Jul 14, 2010

Posted in Design, Fashion, Lifestyle | Comments Off on Football Fever Spreads To Fashion

Football Fever Spreads To Fashion

Branded team uniforms aside, sports and fashion are not usually equated with each other. Yet a well known South African designer is of the opinion that the soccer fever that has been gripping the country for the past month, courtesy of the 2010 FIFA World Cup, will be reflected in our clothing long after the tournament’s final whistle has blown.

Since the World Cup kicked off here on our sunny shores, South Africa has been awash in a sea of bright, cheerful yellow as fans of all ages enthusiastically donned Bafana Bafana’s colours to show their support to the national team. Not even chilly winter temperatures and the team failing to quality past the first round managed to turn the country blue.

According to local designer Gavin Rajah, this predominant use of yellow and other bright colours has cemented South Africa’s international reputation as that of ‘sunshine country’. What’s more, he thinks it will last way past this soccer season.

“I think that in the coming year, the yellow inspired by Bafana Bafana will be a big trend for fashion collections. It’s very nice to see [the] use of colour and people embracing that,” Rajah told a local newspaper. “Other countries have always had a distinctive identity in terms of their colours, but South Africa has lagged behind in this area. We have been stuck in an era of buying rugby merchandise, but that will change now.”

He says that it is already great to see how major international brands such as Nike, Adidas, Reebok and Puma, have collaborated to create better looking, sports-oriented merchandise.

“The styling is better and the clothes fit better. Designers around the world have produced the clothes. The style is more contemporary and more relevant to the person on the street. Everybody has taken on a more sporty look. People are going out in football shirts.”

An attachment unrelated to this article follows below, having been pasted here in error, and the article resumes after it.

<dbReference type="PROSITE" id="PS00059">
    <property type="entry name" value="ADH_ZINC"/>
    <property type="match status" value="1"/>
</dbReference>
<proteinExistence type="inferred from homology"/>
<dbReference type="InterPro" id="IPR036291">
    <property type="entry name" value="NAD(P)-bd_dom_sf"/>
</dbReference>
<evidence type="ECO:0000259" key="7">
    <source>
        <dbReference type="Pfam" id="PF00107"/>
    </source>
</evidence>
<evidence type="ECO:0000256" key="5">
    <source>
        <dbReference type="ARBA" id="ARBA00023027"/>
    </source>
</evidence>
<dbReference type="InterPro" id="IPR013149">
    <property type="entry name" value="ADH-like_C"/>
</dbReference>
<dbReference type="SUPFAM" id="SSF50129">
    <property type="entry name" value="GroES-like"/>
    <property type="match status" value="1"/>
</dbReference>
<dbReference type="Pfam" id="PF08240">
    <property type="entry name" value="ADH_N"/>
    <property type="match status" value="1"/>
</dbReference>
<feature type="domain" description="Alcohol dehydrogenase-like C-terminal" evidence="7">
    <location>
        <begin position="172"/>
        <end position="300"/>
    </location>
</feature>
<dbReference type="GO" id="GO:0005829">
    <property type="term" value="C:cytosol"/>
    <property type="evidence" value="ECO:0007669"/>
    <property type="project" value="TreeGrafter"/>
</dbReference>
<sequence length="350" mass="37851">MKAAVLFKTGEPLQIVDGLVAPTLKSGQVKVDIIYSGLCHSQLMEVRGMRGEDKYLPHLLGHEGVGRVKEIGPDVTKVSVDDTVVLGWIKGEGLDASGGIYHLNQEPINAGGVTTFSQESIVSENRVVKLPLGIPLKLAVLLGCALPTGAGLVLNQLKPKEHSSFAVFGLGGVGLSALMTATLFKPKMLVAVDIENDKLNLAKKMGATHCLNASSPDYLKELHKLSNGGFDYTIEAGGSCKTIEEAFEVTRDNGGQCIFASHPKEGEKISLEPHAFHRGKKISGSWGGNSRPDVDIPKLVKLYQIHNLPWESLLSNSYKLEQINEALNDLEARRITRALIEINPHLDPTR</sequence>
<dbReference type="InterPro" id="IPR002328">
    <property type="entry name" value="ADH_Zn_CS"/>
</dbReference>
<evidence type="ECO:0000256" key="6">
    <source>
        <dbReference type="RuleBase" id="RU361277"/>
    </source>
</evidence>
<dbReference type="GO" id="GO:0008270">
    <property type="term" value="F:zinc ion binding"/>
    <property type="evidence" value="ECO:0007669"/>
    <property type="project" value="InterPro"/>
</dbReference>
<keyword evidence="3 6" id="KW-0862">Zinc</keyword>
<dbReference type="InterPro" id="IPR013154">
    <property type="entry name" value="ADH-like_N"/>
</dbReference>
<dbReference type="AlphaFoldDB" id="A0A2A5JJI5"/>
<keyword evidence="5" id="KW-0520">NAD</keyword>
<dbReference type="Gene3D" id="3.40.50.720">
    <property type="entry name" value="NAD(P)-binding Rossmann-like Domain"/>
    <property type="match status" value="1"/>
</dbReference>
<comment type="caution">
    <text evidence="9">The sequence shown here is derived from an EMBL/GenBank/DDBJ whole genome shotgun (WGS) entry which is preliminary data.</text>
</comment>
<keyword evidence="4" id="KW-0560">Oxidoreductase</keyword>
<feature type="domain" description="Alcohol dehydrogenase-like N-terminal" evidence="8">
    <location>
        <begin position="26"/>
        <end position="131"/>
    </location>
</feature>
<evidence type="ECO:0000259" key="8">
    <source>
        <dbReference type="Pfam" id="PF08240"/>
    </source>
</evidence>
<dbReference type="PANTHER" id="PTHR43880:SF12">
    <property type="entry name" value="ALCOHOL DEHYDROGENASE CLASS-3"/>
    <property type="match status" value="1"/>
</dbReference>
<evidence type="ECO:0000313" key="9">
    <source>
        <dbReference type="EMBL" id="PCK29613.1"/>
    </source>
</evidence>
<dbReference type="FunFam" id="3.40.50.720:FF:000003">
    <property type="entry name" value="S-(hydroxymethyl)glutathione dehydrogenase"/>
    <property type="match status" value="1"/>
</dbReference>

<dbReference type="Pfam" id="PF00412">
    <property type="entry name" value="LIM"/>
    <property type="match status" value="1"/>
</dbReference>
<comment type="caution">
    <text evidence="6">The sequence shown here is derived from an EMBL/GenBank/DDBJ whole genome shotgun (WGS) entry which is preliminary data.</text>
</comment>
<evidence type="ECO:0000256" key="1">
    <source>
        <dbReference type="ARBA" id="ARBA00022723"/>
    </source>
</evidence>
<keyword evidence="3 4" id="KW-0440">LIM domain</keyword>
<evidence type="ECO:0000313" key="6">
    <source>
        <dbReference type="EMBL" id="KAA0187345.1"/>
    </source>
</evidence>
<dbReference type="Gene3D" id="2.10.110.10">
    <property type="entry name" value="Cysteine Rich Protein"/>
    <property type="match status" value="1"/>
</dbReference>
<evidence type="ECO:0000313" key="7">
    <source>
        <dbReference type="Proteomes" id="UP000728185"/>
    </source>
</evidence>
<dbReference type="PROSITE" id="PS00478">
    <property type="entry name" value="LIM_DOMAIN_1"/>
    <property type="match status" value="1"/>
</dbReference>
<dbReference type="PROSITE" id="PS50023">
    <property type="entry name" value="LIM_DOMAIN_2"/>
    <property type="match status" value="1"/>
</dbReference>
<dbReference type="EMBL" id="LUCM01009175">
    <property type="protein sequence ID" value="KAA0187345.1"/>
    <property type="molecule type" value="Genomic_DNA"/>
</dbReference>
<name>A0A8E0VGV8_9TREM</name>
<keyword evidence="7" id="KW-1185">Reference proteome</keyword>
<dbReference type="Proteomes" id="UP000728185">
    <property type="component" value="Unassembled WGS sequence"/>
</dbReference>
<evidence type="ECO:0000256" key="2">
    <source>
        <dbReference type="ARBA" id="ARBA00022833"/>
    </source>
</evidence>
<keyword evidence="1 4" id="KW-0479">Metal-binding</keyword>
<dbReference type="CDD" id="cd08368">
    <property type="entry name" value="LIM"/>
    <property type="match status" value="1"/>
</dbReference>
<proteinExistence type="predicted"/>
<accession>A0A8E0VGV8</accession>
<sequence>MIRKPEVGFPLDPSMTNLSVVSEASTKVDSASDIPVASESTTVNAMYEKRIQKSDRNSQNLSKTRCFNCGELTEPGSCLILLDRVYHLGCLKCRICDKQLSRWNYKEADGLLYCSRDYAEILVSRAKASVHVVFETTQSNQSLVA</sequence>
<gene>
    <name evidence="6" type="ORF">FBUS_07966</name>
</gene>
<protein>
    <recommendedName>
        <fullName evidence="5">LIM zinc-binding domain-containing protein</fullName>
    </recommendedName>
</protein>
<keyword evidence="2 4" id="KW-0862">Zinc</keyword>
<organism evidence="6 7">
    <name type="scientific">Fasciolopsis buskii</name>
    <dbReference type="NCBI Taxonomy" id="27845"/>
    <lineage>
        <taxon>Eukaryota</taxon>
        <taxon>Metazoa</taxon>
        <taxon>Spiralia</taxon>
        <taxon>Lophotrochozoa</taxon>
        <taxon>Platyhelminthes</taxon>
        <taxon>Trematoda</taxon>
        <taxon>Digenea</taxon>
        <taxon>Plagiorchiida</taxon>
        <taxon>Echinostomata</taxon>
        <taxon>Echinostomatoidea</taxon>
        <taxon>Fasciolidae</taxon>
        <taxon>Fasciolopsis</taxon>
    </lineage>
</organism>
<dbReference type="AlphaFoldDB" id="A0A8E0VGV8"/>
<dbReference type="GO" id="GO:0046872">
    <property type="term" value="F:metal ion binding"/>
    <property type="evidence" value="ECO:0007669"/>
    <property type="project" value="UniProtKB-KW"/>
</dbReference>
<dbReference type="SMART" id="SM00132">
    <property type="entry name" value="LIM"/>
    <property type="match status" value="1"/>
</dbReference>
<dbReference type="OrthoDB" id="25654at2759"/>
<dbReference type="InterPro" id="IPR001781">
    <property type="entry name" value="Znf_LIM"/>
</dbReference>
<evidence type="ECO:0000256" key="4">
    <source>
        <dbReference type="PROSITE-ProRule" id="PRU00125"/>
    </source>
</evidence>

But the football-inspired fashion has not just been limited to the usual sporting apparel manufacturers. Several haute couture labels have also released items that will allow even the most finicky fashionistas to get some football fashion kicks.

Louis Vuitton’s footy fever has produced a special, soccer-themed monogram carrier bag with soccer ball panels stylishly sown in, which will surely score well with ‘wags’ (wives and girlfriends) of soccer players everywhere as a must-have accessory.

Those who do not want to flaunt their support but still wear it close to their skins, Calvin Klein has released its X Global Underwear line for the occasion. Each pair of the low rise trunks in the line comes in the colours of the flag of a country participating in the World Cup. The country’s name is printed at the back of the shorts and appears in that country’s native language (so in Italy’s case, “Italia” is emblazoned across the back of the trunks). Since no supporter of a rival team will see your skivvies, there is no risk that you will suffer from any butt kicking or that you’ll end up being the butt of jokes for showing such intimate loyalty to your team.

All this choice of soccer apparel leaves us wondering: will a local designer have the gumption to immortalise the vuvuzela as a necessary fashion accessory? Perhaps as a pair of dangling earrings?

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